Milk allergy in children Is less common than generally accepted

Milk allergy in children Is less common than generally accepted Adherence to the current guidelines for detection of allergy to cow’s milk leads to overdiagnosis, i.e. misdiagnosing healthy children. Many mothers in this situation opt not to breastfeed, limit their diet or buy specialised formula. Such behaviour is supported by official recommendations, but many of their authors are associated with formula manufacturers. These conclusions were reached by scientists from Sechenov University and Imperial College London; the results were published in the journal JAMA Pediatrics.

As the authors of the article found out, about 14% of families believe that their child has an allergy to milk, while in fact only 1% of children suffer from it. Scientists believe that one of the possible reasons for this situation may be clinical guidelines for detecting allergies to cow’s milk proteins. To test this hypothesis, researchers analysed nine guidelines for diagnosing cow’s milk allergy published between 2012 and 2019 by medical organisations in several countries, mostly European.

Scientists have found that many guidelines consider excessive crying, regurgitating milk and loose stools as allergy symptoms, although they are often found in healthy children. Seven of the nine guidelines recommend that women who breastfeed exclude all dairy products from their diet if their child is suspected of having an allergy. However, a review of studies shows that the amount of cow’s milk protein that gets into the mother’s breast milk is not enough for a reaction in most children with allergies.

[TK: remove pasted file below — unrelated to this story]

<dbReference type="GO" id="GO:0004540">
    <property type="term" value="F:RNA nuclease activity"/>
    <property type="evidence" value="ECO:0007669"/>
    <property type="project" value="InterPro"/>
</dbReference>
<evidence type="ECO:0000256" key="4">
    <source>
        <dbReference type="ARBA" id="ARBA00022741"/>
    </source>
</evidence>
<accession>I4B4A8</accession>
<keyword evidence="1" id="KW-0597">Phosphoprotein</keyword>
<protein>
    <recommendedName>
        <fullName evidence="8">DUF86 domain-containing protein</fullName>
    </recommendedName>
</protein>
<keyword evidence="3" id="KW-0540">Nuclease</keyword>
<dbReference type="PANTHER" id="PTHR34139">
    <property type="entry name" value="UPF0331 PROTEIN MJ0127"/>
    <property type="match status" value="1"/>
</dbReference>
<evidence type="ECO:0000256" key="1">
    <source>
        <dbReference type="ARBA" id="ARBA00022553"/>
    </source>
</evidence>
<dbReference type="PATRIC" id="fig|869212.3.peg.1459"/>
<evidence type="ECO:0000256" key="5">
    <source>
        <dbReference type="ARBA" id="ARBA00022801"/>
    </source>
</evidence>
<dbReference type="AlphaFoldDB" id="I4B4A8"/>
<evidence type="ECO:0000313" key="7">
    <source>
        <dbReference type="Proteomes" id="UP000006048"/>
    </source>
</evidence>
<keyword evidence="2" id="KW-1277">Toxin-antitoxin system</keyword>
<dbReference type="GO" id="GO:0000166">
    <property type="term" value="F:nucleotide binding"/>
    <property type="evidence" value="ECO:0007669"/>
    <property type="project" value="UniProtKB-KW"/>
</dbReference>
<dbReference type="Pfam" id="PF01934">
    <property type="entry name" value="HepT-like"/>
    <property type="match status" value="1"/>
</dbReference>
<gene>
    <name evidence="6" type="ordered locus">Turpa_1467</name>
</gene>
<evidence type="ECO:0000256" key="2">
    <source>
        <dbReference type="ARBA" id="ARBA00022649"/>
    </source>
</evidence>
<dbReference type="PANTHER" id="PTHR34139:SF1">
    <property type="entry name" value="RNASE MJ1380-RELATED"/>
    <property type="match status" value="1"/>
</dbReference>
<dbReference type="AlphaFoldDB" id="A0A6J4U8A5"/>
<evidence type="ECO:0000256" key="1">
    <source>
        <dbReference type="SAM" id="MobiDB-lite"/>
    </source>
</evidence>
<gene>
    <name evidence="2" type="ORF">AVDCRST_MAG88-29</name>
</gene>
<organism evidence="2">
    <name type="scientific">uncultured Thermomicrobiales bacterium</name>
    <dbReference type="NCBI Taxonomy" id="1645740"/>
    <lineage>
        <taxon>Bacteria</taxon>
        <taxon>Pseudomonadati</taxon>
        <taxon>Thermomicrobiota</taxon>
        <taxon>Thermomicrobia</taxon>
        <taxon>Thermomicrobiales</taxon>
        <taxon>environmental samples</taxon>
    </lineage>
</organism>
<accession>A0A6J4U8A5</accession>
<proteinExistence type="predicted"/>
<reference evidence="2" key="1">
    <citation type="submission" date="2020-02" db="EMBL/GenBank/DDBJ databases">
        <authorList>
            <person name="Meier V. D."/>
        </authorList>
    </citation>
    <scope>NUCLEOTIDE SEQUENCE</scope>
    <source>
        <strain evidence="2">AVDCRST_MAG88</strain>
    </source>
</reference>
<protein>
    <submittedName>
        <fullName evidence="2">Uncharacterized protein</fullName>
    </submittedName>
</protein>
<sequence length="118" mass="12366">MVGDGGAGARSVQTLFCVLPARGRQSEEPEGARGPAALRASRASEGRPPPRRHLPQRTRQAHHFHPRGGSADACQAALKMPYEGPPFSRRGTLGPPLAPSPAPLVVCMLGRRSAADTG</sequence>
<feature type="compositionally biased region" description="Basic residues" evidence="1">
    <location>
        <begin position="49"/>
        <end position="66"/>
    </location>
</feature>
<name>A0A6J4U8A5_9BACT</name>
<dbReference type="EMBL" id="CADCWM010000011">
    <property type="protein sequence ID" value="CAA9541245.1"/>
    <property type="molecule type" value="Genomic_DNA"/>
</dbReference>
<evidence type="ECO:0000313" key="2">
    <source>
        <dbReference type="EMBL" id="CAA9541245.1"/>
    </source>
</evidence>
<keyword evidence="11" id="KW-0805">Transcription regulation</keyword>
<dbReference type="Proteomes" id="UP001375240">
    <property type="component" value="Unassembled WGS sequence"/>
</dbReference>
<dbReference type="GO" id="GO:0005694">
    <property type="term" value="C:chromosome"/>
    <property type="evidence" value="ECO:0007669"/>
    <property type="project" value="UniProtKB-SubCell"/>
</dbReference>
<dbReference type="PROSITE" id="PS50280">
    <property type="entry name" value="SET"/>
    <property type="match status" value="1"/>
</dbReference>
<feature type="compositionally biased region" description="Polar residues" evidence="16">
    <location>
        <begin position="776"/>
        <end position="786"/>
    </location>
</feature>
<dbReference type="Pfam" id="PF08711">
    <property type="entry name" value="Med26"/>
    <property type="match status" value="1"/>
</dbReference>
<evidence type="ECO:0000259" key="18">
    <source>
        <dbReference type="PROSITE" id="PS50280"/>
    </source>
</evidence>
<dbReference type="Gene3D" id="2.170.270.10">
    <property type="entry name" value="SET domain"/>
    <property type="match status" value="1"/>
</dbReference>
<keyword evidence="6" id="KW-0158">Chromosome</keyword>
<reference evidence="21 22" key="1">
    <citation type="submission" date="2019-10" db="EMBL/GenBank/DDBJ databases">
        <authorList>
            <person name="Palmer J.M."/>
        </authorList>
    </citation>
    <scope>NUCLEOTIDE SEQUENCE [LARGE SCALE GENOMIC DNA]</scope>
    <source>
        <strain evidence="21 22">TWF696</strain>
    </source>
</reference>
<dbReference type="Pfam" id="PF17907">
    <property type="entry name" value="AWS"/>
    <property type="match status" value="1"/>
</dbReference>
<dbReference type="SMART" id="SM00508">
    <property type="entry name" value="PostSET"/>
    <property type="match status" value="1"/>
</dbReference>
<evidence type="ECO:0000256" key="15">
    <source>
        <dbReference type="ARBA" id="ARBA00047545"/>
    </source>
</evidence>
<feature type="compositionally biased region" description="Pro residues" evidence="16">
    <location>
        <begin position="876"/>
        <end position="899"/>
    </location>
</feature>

‘Many infants who are labelled as having milk allergy don’t have the condition. Having a child with suspected milk allergy can be a stressful time for any family. Misdiagnosing milk allergy could lead to another condition with similar symptoms being missed, or breast-feeding mothers needlessly following restricted diets – or even stopping breastfeeding altogether. It can also lead to families and the NHS unnecessarily paying for expensive specialist formula,’ said Robert Boyle, Consultant Allergy Specialist and lead author of the paper from Imperial College’s National Heart and Lung Institute.

According to the authors, milk allergy is most often found in children under the age of two and is divided into two types, one of which involves immunoglobulin E (IgE), and the other not. IgE-mediated allergies cause vomiting, hives and, in rare cases, a more severe reaction – breathing difficulties. Symptoms of non-IgE-mediated reactions can include vomiting, diarrhoea or excessive crying, and they are often confused with normal symptoms in babies.

‘In the nine guidelines we studied, seven of them suggested including milder symptoms as indication of non-IgE cow’s milk allergy, such as regurgitating milk, crying and rashes – but many of these symptoms are present normally in babies, and will get better with time. Non-IgE cow’s milk allergy affects less than 1% of infants whereas troublesome vomiting, crying or eczema each affect 15–20% of babies,’ explained Daniel Munblit, Associate Professor of Paediatrics from Sechenov University and first author of the article.

Previous research shows that over the past ten years, in at least a few countries (such as England and Australia), doctors have been recommending specialised formulas for children with allergies significantly more often. Knowing this, the researchers checked the guidelines for a possible conflict of interest among the authors and found that eight out of ten authors had reported links to formula manufacturers, and three of the guidelines were directly supported by formula producers or their marketing consultants.

‘Formula manufacturers may gain from promoting increased cow’s milk allergy diagnosis – by influencing practitioners and parents to use a specialised formula in place of a cheaper formula, and by potentially undermining women’s confidence in breastfeeding, so that specialised formula is used in place of breastmilk,’ noted Robert Boyle.

He added, ‘We must not only critically appraise our current guidelines, and dissociate the development of guidelines from those who may profit from them, but also ensure we are giving each family the best possible care by avoiding overdiagnosis of cow’s milk allergy.’